Even self-confessed ‘petrolheads’ are making the switch – like Hall Morrice client and Formula One racing fan, Sean Thomson, who heads up Aberdeen IT consultancy firm Zeno.
It wasn’t so much of a leap of faith but a tax effective step, coupled with the chance to road test zero emission driving, that resulted in Sean getting his first pure electric car, a Tesla Model 3.
Sean has owned a range of high-performance vehicles from the likes of Subaru and Audi and has been impressed by the capabilities of his latest vehicle.
When he recently drove his Tesla from Aberdeen to Edinburgh, he did so on just half its charge. Keeping his vehicle topped up hasn’t been a problem, as he parks up in his driveway and plugs in to his mains supply, so the car is ready to go for its next outing.
Sean says: “With knowledge comes understanding and being into technology I researched electric cars and wanted to give it a go. There are differences but once you experience electric driving for yourself, you find they are not really an issue.
“The two standard questions I get asked are how far can you go and how long does it take to charge? I always reply that it goes further than you probably think, and charging isn’t really an issue.
“You can plug in your car as it is parked in the driveway and you’ll find points at motorway services, so you can charge as you grab a bite to eat. There are bays at shopping centres like Union Square in Aberdeen, allowing the car to be charged as you do some shopping, go see a movie or have a meal.”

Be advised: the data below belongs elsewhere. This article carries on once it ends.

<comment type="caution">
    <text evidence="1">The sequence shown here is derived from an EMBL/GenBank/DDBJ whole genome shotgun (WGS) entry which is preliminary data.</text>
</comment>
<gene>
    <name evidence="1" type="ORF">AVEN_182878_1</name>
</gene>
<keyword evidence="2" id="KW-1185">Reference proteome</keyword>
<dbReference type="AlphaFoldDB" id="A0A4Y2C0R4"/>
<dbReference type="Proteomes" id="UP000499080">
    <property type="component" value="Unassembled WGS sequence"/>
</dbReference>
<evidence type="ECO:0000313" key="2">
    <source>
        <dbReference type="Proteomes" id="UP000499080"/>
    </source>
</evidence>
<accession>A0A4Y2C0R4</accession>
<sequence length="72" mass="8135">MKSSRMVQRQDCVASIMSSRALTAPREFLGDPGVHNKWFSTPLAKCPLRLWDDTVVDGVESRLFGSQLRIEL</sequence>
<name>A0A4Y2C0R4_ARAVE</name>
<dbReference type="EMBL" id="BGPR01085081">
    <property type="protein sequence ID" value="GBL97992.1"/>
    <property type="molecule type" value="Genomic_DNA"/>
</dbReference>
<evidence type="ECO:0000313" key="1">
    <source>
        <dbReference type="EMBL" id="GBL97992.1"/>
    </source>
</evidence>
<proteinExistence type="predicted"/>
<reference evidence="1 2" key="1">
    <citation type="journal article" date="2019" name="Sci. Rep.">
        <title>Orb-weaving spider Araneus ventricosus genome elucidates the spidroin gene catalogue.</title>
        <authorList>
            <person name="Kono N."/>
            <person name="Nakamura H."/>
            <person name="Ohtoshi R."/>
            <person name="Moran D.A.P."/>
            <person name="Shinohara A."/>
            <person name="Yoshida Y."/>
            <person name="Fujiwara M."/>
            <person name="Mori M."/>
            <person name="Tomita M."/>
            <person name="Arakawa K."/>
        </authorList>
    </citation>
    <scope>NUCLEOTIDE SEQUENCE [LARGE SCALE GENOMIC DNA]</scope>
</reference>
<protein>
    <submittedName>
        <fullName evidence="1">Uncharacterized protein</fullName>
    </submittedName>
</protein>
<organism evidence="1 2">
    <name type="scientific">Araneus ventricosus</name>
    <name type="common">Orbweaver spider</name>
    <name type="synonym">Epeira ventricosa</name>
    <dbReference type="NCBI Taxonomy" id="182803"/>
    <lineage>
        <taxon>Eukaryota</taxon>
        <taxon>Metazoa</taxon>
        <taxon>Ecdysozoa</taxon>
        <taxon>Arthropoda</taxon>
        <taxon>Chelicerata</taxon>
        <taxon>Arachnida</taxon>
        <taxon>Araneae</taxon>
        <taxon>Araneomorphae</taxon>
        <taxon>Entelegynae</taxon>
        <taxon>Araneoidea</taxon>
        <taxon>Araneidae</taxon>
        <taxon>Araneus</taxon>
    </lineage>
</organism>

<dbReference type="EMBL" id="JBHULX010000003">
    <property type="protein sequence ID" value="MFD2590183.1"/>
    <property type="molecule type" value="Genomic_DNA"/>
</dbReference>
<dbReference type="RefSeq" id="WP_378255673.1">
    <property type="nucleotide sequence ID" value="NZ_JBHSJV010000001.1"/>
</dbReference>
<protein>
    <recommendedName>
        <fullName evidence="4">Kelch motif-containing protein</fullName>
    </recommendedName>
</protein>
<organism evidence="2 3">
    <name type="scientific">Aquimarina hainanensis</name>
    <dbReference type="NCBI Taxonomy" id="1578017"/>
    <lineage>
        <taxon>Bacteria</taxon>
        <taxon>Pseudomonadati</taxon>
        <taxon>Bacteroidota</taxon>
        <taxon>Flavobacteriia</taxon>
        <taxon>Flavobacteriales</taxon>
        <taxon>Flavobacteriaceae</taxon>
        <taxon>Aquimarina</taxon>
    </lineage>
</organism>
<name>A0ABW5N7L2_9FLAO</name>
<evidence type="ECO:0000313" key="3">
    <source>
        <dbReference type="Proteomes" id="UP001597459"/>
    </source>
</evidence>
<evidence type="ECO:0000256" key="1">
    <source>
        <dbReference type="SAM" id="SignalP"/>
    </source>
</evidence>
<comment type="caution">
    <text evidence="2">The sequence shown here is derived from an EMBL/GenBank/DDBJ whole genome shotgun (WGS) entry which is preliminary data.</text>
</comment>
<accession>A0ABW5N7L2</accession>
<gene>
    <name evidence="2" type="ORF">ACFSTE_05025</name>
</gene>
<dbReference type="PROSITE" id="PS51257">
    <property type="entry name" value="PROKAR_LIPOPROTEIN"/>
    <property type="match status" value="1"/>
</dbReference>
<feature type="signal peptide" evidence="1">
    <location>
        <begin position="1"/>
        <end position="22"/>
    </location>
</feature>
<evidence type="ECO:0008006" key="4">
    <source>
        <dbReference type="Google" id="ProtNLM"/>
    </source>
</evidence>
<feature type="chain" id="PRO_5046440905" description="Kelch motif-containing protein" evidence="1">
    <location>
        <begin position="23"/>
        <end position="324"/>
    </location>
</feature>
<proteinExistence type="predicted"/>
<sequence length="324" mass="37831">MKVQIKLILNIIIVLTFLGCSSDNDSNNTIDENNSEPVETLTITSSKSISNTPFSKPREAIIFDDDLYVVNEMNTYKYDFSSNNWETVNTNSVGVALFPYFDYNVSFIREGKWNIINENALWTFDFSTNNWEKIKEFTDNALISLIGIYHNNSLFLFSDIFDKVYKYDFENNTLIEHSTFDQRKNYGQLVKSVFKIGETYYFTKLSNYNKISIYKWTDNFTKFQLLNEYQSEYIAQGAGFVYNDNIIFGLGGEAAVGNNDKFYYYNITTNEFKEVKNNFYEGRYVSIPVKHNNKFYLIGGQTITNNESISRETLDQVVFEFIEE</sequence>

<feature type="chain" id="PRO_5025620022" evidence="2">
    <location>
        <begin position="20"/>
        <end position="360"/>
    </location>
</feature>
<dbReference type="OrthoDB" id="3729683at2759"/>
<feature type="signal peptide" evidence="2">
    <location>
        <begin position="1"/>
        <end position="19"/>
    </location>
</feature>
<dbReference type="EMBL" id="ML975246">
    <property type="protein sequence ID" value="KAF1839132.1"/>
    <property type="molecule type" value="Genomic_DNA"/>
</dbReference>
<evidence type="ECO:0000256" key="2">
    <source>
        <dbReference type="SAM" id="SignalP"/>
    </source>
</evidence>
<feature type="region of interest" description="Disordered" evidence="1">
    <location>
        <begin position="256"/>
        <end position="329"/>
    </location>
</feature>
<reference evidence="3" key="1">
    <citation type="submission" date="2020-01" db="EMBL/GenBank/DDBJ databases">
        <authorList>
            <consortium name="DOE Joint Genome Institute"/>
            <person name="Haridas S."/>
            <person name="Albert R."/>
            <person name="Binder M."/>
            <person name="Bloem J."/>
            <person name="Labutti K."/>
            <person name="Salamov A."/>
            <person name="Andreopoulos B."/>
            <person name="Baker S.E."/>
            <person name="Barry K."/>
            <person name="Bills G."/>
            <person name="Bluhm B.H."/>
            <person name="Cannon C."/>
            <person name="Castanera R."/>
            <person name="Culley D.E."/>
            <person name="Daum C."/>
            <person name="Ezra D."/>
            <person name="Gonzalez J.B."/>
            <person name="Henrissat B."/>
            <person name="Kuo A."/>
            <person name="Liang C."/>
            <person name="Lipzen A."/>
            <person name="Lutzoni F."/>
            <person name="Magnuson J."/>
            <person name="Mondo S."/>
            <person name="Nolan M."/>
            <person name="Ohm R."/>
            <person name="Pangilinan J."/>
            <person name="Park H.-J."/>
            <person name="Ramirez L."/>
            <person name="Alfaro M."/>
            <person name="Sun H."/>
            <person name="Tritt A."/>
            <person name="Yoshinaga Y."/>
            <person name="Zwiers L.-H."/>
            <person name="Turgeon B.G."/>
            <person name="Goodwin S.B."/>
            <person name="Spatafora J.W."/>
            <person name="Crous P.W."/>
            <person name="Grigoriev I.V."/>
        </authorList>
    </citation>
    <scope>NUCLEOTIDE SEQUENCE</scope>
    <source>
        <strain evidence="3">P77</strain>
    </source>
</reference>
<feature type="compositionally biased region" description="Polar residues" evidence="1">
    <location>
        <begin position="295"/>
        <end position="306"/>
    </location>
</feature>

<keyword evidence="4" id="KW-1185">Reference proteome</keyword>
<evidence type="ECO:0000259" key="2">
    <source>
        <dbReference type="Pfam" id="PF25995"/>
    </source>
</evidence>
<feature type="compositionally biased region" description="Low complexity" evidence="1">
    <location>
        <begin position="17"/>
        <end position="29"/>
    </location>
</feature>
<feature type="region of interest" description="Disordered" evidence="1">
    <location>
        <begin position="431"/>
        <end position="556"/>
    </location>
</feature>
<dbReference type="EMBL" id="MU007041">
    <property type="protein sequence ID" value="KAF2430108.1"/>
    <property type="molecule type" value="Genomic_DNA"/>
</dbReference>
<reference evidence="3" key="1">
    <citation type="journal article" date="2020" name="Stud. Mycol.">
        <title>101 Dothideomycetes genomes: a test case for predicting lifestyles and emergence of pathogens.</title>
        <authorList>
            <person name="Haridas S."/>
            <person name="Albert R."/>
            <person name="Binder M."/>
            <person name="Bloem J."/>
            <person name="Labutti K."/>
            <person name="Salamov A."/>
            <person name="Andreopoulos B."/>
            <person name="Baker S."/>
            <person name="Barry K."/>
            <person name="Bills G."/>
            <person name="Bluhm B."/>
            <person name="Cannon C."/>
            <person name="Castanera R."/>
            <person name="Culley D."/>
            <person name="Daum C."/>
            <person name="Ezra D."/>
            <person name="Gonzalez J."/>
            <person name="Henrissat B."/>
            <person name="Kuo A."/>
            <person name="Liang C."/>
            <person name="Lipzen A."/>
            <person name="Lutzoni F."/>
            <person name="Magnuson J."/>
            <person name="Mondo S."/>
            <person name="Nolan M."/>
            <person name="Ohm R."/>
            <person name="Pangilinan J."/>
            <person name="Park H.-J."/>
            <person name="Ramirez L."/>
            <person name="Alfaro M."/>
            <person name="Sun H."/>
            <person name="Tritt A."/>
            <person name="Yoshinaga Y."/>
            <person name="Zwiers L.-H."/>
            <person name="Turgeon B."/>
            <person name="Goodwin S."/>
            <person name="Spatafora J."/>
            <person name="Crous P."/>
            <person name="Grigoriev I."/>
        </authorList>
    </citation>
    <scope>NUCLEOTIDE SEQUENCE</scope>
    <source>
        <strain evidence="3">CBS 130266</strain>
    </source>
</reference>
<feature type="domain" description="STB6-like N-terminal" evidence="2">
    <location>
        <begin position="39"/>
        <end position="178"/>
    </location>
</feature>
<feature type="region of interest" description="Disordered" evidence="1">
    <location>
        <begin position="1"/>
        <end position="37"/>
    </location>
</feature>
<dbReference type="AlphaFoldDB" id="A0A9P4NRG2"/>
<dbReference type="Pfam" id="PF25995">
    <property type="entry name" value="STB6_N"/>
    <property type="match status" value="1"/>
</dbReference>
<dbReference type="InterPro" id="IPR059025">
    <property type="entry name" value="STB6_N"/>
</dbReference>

Capital allowance can be claimed on cars bought and used in your business meaning you can deduct part of the value from your profits before you pay tax. Company car drivers choosing a pure electric vehicle – a so-called plug-in car - will pay no benefit-in-kind (BIK) tax in 2020/21.
HM Treasury says that for cars first registered from April 6, 2020, most company car tax rates will be reduced by two percentage points. That means for a pure electric vehicle with zero tailpipe emissions, company car drivers will be taxed at 0%, paying no BIK tax at all.
Furthermore, the 0% rate is extended to company car drivers in pure electric vehicles registered prior to April 6, 2020. The 0% rate will apply to company cars registered from April 6, 2020, with emissions from 1-50g/km and a pure electric mile range of 130 miles or more. Both will then increase to 1% in 2021/22 and 2% in 2022/23.
Pure electric company cars registered before April 6, 2020, will also increase to 1% and 2% in subsequent years, 2021/22 and 2022/23.
Company cars registered before April 6, 2020, with emissions from 1-50g/km and a pure electric mile range of 130 miles or more attract a 2% BIK rate in 2020/21 and stay the same for the two subsequent tax years.
Sean says his fuel running costs are, on average, around 4p a mile compared to 28p a mile for his Audi, and that Scotland has a great infrastructure to support this mode of driving. Research published last summer revealed that there are now more electric car charging points than petrol stations in the UK.
He adds: "A decade ago, many berated electric cars as expensive and only useful for shorter drives, but technology has advanced and it’s not only a green solution but a desirable driving option.
“With thousands of charging points throughout the country all it would take would be a bit of advance planning to drive through the UK to the south of France or Spain.”
Electric driving looks set to become the new normal, with the Government to ban the sale of new petrol, diesel or hybrid cars in the UK by 2035. Talk to your accountant to find out why making the switch now could be a viable option for your employees and your business.